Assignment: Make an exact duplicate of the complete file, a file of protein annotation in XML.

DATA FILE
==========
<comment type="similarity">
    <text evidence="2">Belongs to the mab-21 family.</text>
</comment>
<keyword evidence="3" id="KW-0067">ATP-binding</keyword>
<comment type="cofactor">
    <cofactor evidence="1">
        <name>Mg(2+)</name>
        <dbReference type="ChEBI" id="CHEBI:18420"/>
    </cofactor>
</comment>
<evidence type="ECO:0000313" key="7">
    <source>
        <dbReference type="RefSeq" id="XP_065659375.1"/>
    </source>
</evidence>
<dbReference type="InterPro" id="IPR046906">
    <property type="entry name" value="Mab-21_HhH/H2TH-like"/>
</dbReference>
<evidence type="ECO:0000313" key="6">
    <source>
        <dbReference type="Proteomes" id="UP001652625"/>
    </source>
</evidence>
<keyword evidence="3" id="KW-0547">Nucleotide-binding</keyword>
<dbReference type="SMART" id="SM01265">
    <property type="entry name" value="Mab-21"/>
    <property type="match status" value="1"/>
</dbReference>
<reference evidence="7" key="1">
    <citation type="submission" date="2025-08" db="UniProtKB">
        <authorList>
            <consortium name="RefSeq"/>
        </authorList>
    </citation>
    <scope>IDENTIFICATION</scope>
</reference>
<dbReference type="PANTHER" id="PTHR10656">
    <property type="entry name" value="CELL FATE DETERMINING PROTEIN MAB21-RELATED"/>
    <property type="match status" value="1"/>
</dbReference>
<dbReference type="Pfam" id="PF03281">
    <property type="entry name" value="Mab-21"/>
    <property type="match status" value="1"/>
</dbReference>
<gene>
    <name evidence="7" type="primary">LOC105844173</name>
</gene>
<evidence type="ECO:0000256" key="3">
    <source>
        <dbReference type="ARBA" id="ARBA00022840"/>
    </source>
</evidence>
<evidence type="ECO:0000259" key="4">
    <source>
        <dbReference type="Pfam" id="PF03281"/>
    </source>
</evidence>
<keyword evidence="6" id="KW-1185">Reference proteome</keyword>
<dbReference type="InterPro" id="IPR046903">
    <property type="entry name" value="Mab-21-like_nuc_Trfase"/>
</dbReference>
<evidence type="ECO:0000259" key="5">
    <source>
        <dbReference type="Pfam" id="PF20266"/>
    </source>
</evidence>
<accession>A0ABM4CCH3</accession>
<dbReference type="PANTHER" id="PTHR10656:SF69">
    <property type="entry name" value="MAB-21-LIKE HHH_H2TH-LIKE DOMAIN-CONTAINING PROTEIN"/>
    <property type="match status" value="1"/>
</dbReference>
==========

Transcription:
<comment type="similarity">
    <text evidence="2">Belongs to the mab-21 family.</text>
</comment>
<keyword evidence="3" id="KW-0067">ATP-binding</keyword>
<comment type="cofactor">
    <cofactor evidence="1">
        <name>Mg(2+)</name>
        <dbReference type="ChEBI" id="CHEBI:18420"/>
    </cofactor>
</comment>
<evidence type="ECO:0000313" key="7">
    <source>
        <dbReference type="RefSeq" id="XP_065659375.1"/>
    </source>
</evidence>
<dbReference type="InterPro" id="IPR046906">
    <property type="entry name" value="Mab-21_HhH/H2TH-like"/>
</dbReference>
<evidence type="ECO:0000313" key="6">
    <source>
        <dbReference type="Proteomes" id="UP001652625"/>
    </source>
</evidence>
<keyword evidence="3" id="KW-0547">Nucleotide-binding</keyword>
<dbReference type="SMART" id="SM01265">
    <property type="entry name" value="Mab-21"/>
    <property type="match status" value="1"/>
</dbReference>
<reference evidence="7" key="1">
    <citation type="submission" date="2025-08" db="UniProtKB">
        <authorList>
            <consortium name="RefSeq"/>
        </authorList>
    </citation>
    <scope>IDENTIFICATION</scope>
</reference>
<dbReference type="PANTHER" id="PTHR10656">
    <property type="entry name" value="CELL FATE DETERMINING PROTEIN MAB21-RELATED"/>
    <property type="match status" value="1"/>
</dbReference>
<dbReference type="Pfam" id="PF03281">
    <property type="entry name" value="Mab-21"/>
    <property type="match status" value="1"/>
</dbReference>
<gene>
    <name evidence="7" type="primary">LOC105844173</name>
</gene>
<evidence type="ECO:0000256" key="3">
    <source>
        <dbReference type="ARBA" id="ARBA00022840"/>
    </source>
</evidence>
<evidence type="ECO:0000259" key="4">
    <source>
        <dbReference type="Pfam" id="PF03281"/>
    </source>
</evidence>
<keyword evidence="6" id="KW-1185">Reference proteome</keyword>
<dbReference type="InterPro" id="IPR046903">
    <property type="entry name" value="Mab-21-like_nuc_Trfase"/>
</dbReference>
<evidence type="ECO:0000259" key="5">
    <source>
        <dbReference type="Pfam" id="PF20266"/>
    </source>
</evidence>
<accession>A0ABM4CCH3</accession>
<dbReference type="PANTHER" id="PTHR10656:SF69">
    <property type="entry name" value="MAB-21-LIKE HHH_H2TH-LIKE DOMAIN-CONTAINING PROTEIN"/>
    <property type="match status" value="1"/>
</dbReference>